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GRANDMA SAYS: Size does matter

I couldn't find a submitted photo of big snowflakes, but I remembered I had this one on my phone.  A few of my favourite things: big puffy snowflakes, my Habs gear and skating on the Oval in Halifax, N.S.
I couldn't find a submitted photo of big snowflakes, but I remembered I had this one on my phone. A few of my favourite things: big puffy snowflakes, my Habs gear and skating on the Oval in Halifax, N.S. - Contributed

It’s no secret that I love snow. I always have.

When I was young I used to run outside at the first sign of snow and catch snowflakes on my tongue. (OK, in case my neighbour is reading this, I did it last week.)

My grandmother used to say: “Big snow, little snow; little snow, big snow!”

If there was any chance at all of being bused home early from school, we had to hope for tiny, little flakes. The big, puffy flakes were pretty, but wouldn’t ever amount to much.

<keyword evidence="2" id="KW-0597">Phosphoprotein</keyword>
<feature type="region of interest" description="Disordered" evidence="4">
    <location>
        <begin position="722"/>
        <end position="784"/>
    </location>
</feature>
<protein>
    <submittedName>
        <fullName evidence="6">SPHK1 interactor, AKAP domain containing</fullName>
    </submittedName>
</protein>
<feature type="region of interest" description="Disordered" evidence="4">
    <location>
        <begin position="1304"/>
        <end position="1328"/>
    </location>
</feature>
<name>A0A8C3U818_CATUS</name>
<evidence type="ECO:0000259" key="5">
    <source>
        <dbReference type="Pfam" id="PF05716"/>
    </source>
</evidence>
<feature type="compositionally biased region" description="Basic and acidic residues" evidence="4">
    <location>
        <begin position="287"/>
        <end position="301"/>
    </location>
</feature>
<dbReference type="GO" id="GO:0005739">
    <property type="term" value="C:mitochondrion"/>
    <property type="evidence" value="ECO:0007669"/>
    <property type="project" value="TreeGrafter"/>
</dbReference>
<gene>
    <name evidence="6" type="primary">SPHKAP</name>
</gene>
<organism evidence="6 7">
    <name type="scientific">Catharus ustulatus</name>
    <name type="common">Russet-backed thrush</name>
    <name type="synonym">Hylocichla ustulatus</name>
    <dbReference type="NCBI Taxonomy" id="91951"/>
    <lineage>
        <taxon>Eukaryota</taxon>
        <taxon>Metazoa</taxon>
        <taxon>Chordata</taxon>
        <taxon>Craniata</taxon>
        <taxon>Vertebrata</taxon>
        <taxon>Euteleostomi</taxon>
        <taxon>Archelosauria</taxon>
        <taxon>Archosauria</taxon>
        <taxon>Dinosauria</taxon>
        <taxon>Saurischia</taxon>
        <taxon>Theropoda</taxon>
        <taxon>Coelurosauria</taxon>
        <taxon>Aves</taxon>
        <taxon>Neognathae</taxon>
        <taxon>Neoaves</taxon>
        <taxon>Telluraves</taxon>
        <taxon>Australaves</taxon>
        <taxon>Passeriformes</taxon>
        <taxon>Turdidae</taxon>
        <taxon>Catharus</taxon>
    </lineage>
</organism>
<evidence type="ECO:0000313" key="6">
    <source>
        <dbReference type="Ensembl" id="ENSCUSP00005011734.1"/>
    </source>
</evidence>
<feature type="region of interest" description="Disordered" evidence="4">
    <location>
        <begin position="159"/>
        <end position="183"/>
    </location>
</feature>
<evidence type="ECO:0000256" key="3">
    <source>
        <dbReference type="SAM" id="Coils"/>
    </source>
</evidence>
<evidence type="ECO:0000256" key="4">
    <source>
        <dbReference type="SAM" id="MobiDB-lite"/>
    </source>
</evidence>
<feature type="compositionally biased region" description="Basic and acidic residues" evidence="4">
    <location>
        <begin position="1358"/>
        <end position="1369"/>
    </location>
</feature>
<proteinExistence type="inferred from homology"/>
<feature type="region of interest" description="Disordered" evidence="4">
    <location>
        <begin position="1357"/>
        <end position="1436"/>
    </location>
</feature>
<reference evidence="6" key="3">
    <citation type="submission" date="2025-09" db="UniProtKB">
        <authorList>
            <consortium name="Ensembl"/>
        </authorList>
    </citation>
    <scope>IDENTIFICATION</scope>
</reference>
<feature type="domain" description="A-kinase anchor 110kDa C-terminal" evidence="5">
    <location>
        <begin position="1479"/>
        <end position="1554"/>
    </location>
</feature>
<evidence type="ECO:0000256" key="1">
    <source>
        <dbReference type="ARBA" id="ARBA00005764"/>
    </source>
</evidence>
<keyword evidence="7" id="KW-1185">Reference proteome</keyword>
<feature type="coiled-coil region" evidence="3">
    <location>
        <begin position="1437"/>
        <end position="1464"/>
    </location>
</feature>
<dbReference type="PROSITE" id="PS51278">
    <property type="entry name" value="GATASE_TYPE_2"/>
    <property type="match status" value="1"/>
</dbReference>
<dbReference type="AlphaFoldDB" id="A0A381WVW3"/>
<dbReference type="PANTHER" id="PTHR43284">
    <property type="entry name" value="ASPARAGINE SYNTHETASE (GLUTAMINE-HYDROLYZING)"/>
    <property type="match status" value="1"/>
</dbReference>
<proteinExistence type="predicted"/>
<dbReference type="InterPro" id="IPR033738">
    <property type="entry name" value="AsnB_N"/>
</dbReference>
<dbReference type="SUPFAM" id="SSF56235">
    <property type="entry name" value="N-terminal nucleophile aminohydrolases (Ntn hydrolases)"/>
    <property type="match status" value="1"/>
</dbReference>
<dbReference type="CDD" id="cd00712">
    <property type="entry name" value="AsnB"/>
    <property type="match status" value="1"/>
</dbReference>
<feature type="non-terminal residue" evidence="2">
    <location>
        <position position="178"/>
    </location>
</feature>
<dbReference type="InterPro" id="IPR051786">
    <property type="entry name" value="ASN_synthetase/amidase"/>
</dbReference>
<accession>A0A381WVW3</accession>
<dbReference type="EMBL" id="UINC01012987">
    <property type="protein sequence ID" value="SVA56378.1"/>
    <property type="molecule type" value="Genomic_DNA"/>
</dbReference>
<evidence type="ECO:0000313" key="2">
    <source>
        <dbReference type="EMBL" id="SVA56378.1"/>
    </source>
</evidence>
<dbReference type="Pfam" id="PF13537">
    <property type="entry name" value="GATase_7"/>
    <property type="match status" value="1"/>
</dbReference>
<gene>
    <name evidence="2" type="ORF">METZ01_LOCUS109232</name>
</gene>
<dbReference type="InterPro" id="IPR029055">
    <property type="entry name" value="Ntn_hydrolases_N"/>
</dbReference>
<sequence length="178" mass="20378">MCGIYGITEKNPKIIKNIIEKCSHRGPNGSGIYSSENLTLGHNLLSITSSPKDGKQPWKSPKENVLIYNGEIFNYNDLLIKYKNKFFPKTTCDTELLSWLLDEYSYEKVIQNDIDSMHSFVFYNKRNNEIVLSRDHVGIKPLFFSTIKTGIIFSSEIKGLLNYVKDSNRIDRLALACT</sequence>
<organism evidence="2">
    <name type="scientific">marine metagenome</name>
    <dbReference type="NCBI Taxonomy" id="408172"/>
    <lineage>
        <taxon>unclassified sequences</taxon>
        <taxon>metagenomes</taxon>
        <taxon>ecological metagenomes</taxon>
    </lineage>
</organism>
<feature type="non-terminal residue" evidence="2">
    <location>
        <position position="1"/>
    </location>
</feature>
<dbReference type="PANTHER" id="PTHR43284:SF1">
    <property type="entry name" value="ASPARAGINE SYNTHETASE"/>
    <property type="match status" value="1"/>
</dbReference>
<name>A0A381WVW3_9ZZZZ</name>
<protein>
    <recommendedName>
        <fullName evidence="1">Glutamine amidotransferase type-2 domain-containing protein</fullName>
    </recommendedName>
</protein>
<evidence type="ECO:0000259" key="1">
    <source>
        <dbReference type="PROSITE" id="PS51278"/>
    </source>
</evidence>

As with most sayings, the origins are unknown, but the science is obvious.

The size of a snowflake depends on moisture and wind or turbulence. Those intricate snowflakes that look like crochet doilies come from convective-type clouds - the kinds that produce summertime showers. Updrafts and downdrafts found inside a convective cloud enable the snowflake to grow to such an impressive size. The updrafts keep the flakes in the cloud until they become large and heavy enough to fall to the ground. In the meantime, as they bounce around inside the cloud, they stick to each other forming large intricate flakes of snow. These impressive flakes fall in the form of flurries. By nature, flurries – like rain showers – start and stop and don’t usually last very long.

The smaller snowflakes commonly fall from a more stable type of cloud; the water vapour freezes and forms tiny snowflakes that fall to the ground.

Contrary to popular belief, snowflakes are not just frozen water. They are actually a cluster of snow crystals.

Cindy Day is the chief meteorologist for SaltWire Network.

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